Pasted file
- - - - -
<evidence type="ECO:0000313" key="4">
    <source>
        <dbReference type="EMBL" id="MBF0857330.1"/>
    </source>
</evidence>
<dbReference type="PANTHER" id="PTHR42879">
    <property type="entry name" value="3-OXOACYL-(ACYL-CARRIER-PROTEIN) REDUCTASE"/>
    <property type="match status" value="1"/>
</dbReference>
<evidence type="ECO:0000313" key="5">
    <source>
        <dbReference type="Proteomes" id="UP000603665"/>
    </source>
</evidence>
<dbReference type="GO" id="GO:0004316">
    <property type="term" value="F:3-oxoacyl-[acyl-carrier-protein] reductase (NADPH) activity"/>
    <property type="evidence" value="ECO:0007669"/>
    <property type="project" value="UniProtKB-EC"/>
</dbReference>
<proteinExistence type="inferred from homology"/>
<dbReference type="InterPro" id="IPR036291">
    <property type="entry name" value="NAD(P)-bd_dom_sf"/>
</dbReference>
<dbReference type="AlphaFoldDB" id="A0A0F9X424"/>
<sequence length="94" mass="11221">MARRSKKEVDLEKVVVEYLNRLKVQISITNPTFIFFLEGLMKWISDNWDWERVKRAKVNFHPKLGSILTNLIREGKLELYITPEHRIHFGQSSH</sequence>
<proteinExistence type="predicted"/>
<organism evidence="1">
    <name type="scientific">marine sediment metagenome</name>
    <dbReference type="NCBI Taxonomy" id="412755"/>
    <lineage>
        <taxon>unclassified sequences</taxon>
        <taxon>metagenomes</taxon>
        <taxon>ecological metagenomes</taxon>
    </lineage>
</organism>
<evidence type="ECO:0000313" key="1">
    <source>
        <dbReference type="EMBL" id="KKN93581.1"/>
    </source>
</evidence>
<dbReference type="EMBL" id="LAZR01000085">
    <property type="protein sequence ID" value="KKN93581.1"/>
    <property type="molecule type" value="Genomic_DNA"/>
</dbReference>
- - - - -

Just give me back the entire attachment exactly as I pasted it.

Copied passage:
<evidence type="ECO:0000313" key="4">
    <source>
        <dbReference type="EMBL" id="MBF0857330.1"/>
    </source>
</evidence>
<dbReference type="PANTHER" id="PTHR42879">
    <property type="entry name" value="3-OXOACYL-(ACYL-CARRIER-PROTEIN) REDUCTASE"/>
    <property type="match status" value="1"/>
</dbReference>
<evidence type="ECO:0000313" key="5">
    <source>
        <dbReference type="Proteomes" id="UP000603665"/>
    </source>
</evidence>
<dbReference type="GO" id="GO:0004316">
    <property type="term" value="F:3-oxoacyl-[acyl-carrier-protein] reductase (NADPH) activity"/>
    <property type="evidence" value="ECO:0007669"/>
    <property type="project" value="UniProtKB-EC"/>
</dbReference>
<proteinExistence type="inferred from homology"/>
<dbReference type="InterPro" id="IPR036291">
    <property type="entry name" value="NAD(P)-bd_dom_sf"/>
</dbReference>
<dbReference type="AlphaFoldDB" id="A0A0F9X424"/>
<sequence length="94" mass="11221">MARRSKKEVDLEKVVVEYLNRLKVQISITNPTFIFFLEGLMKWISDNWDWERVKRAKVNFHPKLGSILTNLIREGKLELYITPEHRIHFGQSSH</sequence>
<proteinExistence type="predicted"/>
<organism evidence="1">
    <name type="scientific">marine sediment metagenome</name>
    <dbReference type="NCBI Taxonomy" id="412755"/>
    <lineage>
        <taxon>unclassified sequences</taxon>
        <taxon>metagenomes</taxon>
        <taxon>ecological metagenomes</taxon>
    </lineage>
</organism>
<evidence type="ECO:0000313" key="1">
    <source>
        <dbReference type="EMBL" id="KKN93581.1"/>
    </source>
</evidence>
<dbReference type="EMBL" id="LAZR01000085">
    <property type="protein sequence ID" value="KKN93581.1"/>
    <property type="molecule type" value="Genomic_DNA"/>
</dbReference>